Lately there is a lot of talk about how the temperatures will be in 2017. It is also said that 2016 and 2014 have been the hottest since temperatures are recorded and that it is estimated that 2017 will also be very hot, although not the hottest.
Many people will wonder how meteorologists are able to predict these temperatures if they have not yet arrived. How do you know the temperatures that will be in 2017 if the year has just begun?
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Very warm years
Since there are temperature records of the year 1880, the 16 years of this second millennium, they are the highest. Last year, it was the third year in a row that a new annual record in world temperature has been reached.
A controversy about weather forecasting arises from meteorology. Because, despite the abnormally high temperatures ever recorded, there is still skepticism against the anthropogenic origin of high temperatures and global warming. The root of this controversy arises from the inability of meteorologists to predict well the weather in three or four days. They take this as proof that scientists cannot predict Earth's climate within a few years or even decades.
If this is so, why are scientists confident that they can predict above-average temperatures months in advance, and how do climate predictions differ from weather forecasting?
The movements that the atmosphere has
Normally, to predict the weather several days in advance, the evolution of pressure patterns in atmospheric systems. Although the weather forecast two weeks in advance has improved enormously, because atmospheric systems do not persist for long, they become less accurate.
When it comes to predicting the formation of low pressure systems, it presents difficulties, since a movement of only about 75 kilometers to the east or west with respect to the predicted trajectory, can mean the difference between a blizzard, a windstorm and rain or a false alarm. Something similar happens with summer storms and rain predictions.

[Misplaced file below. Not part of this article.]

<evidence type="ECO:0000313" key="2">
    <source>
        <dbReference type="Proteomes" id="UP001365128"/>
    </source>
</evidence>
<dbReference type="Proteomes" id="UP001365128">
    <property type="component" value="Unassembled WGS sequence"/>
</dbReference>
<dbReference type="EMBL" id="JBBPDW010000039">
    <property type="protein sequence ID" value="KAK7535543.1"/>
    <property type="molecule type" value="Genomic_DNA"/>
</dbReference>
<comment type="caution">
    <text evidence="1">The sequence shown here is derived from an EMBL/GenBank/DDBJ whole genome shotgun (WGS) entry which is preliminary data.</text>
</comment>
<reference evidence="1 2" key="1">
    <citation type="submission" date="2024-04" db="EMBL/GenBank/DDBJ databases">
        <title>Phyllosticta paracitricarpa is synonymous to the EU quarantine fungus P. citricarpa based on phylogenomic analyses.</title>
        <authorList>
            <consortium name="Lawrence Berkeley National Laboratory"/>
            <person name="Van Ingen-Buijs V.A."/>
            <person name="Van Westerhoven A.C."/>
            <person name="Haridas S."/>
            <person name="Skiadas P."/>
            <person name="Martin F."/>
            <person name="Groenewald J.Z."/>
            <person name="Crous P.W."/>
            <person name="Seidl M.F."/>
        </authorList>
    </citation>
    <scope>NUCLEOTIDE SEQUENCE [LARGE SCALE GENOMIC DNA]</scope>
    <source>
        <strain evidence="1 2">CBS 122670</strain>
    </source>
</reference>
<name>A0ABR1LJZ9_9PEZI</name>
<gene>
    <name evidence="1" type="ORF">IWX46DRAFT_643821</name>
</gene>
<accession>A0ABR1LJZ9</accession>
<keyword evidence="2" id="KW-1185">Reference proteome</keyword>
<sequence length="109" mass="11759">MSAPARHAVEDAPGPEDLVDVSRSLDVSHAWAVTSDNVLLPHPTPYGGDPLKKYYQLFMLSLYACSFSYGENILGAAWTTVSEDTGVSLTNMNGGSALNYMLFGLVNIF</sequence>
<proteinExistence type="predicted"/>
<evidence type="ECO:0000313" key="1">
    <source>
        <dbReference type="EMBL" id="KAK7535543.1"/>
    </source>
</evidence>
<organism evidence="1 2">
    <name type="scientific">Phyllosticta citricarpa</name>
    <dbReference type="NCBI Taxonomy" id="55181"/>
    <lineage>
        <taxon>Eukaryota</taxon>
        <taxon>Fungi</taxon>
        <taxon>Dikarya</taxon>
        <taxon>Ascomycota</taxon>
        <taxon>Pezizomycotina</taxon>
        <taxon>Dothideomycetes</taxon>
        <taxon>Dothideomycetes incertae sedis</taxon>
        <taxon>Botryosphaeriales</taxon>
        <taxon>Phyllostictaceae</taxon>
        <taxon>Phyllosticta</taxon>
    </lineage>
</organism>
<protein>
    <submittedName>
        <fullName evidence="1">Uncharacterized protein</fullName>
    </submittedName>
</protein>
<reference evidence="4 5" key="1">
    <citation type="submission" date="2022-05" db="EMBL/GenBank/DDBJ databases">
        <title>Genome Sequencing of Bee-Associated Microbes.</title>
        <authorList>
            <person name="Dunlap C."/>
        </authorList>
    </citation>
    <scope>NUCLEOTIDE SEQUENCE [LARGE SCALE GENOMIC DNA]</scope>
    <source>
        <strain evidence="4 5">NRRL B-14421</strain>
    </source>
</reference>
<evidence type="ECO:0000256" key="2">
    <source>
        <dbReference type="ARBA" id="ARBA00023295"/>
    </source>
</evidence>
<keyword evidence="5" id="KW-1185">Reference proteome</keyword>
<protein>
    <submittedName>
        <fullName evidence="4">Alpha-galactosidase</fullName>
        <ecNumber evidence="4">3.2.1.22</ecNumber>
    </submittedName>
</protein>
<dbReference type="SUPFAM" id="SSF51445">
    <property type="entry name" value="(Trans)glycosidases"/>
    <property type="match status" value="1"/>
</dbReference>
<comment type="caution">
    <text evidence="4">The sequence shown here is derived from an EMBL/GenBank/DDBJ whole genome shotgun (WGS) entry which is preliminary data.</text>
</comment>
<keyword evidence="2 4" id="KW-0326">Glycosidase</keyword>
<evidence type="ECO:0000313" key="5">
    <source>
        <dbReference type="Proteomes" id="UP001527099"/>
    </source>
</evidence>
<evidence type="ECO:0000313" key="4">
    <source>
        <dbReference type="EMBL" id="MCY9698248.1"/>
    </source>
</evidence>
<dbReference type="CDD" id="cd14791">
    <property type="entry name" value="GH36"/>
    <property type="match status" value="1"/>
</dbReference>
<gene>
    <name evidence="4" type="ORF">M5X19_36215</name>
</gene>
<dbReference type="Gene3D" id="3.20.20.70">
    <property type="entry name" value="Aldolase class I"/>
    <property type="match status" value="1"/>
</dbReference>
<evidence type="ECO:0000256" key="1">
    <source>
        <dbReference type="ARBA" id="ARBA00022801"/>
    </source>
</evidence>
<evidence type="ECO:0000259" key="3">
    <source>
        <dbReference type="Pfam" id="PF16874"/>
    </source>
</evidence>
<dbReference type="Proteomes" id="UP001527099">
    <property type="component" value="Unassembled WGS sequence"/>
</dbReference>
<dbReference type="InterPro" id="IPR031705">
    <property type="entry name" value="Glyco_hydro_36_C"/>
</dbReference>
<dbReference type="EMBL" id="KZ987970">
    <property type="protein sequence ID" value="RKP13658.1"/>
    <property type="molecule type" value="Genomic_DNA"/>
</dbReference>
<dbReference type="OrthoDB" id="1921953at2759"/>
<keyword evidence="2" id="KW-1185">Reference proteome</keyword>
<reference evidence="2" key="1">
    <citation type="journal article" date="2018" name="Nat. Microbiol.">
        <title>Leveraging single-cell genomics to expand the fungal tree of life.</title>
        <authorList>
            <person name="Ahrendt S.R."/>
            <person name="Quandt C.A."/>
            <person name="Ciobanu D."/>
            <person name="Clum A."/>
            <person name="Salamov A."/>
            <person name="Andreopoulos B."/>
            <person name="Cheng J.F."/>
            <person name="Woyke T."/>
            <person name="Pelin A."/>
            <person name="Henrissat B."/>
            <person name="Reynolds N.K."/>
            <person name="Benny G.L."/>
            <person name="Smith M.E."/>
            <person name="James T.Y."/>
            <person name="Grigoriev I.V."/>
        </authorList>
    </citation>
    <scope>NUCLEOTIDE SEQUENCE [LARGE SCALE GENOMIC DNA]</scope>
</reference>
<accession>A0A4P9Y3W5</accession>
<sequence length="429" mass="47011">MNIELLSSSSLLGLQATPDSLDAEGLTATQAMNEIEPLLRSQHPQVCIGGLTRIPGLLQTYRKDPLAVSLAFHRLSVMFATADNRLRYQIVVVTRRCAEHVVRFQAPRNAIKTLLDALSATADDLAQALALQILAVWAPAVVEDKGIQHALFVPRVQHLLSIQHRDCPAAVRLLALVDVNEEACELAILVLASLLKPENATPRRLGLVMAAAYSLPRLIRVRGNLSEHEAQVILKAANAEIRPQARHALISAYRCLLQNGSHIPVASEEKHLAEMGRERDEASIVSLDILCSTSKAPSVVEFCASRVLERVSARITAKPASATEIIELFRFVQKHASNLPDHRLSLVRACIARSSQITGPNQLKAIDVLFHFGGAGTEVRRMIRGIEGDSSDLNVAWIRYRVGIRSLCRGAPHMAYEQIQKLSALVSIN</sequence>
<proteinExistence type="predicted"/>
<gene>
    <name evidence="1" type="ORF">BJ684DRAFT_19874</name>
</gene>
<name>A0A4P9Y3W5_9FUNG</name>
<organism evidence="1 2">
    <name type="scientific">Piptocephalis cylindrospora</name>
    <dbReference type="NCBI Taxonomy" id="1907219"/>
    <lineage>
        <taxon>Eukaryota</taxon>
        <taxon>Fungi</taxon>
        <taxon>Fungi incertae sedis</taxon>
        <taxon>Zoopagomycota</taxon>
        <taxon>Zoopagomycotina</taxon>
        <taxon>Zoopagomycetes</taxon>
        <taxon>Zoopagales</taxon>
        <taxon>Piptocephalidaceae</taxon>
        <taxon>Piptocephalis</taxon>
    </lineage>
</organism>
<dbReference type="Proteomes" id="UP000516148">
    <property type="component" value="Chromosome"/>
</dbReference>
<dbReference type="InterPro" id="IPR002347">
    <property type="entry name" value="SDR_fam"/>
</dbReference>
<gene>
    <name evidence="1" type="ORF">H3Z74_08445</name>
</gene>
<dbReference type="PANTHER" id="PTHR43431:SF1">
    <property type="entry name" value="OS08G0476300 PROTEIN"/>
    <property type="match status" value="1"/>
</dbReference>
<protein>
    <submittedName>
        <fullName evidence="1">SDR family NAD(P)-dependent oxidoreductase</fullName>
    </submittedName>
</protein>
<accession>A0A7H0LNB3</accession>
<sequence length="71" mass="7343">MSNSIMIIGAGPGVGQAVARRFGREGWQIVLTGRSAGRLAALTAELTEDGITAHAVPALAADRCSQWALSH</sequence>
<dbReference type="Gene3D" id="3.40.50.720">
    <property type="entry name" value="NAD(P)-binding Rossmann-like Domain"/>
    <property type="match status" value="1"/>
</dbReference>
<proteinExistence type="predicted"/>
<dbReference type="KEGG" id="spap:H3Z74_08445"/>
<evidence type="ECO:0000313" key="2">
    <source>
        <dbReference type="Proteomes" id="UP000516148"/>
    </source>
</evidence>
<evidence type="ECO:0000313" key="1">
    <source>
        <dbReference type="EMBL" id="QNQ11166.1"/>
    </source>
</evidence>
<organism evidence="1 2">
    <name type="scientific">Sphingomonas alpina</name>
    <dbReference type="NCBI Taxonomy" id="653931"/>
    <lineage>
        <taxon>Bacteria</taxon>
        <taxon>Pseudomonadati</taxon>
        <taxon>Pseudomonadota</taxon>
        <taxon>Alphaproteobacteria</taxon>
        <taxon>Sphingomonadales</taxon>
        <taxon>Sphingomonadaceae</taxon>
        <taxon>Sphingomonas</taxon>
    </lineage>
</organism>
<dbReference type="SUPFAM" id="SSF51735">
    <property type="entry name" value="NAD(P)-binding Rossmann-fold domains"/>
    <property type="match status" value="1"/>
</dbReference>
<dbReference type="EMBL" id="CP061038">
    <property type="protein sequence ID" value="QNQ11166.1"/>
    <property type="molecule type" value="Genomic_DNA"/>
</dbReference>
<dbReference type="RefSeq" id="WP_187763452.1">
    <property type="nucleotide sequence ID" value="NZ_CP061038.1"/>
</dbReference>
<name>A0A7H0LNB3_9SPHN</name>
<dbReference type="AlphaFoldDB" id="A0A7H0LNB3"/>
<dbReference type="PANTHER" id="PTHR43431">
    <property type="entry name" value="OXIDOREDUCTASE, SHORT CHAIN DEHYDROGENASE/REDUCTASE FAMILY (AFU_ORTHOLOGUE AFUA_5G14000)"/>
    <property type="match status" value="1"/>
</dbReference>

However, this does not mean that We should not rely on strong storm warnings and weather forecasts.
Unlike forecasts based on meteorological systems, climate predictions for temperatures and precipitation use completely different data.
To predict these weather variables months, years, or decades in advance, they are based on the variations of the oceans, solar variations, volcanic eruptions and, of course, the increase in the concentration of greenhouse gases in the atmosphere. These variables evolve and change over the months and years unlike atmospheric systems that can change in a matter of hours or days.
An important factor that varies from a few months to a year is the phenomenon of El Niño. The periodic warming of ocean temperatures throughout the tropical Pacific. This pattern of ocean warming and its associated effects on the atmosphere exerts a strong influence beyond the tropics that can be factored into climate predictions.
Human and natural factors
In addition to the effects of the oceans and bodies of water, other natural factors such as volcanic eruptions are known to affect the rate of global warming. But it should be mentioned that, so far, the largest increase in global temperatures is due to the increase in the concentration of greenhouse gases (GHG) caused by humans and the industrial revolution.
Therefore, warming projections on broader time scales (multiple decades or more) are based on climate model simulations and our understanding of how sensitive the climate system is to future increases in atmospheric GHG concentrations. These models show that global warming in the not too distant future will be dominated by increased GHG levels compared to increases in natural temperatures or by ocean masses or volcanic eruptions.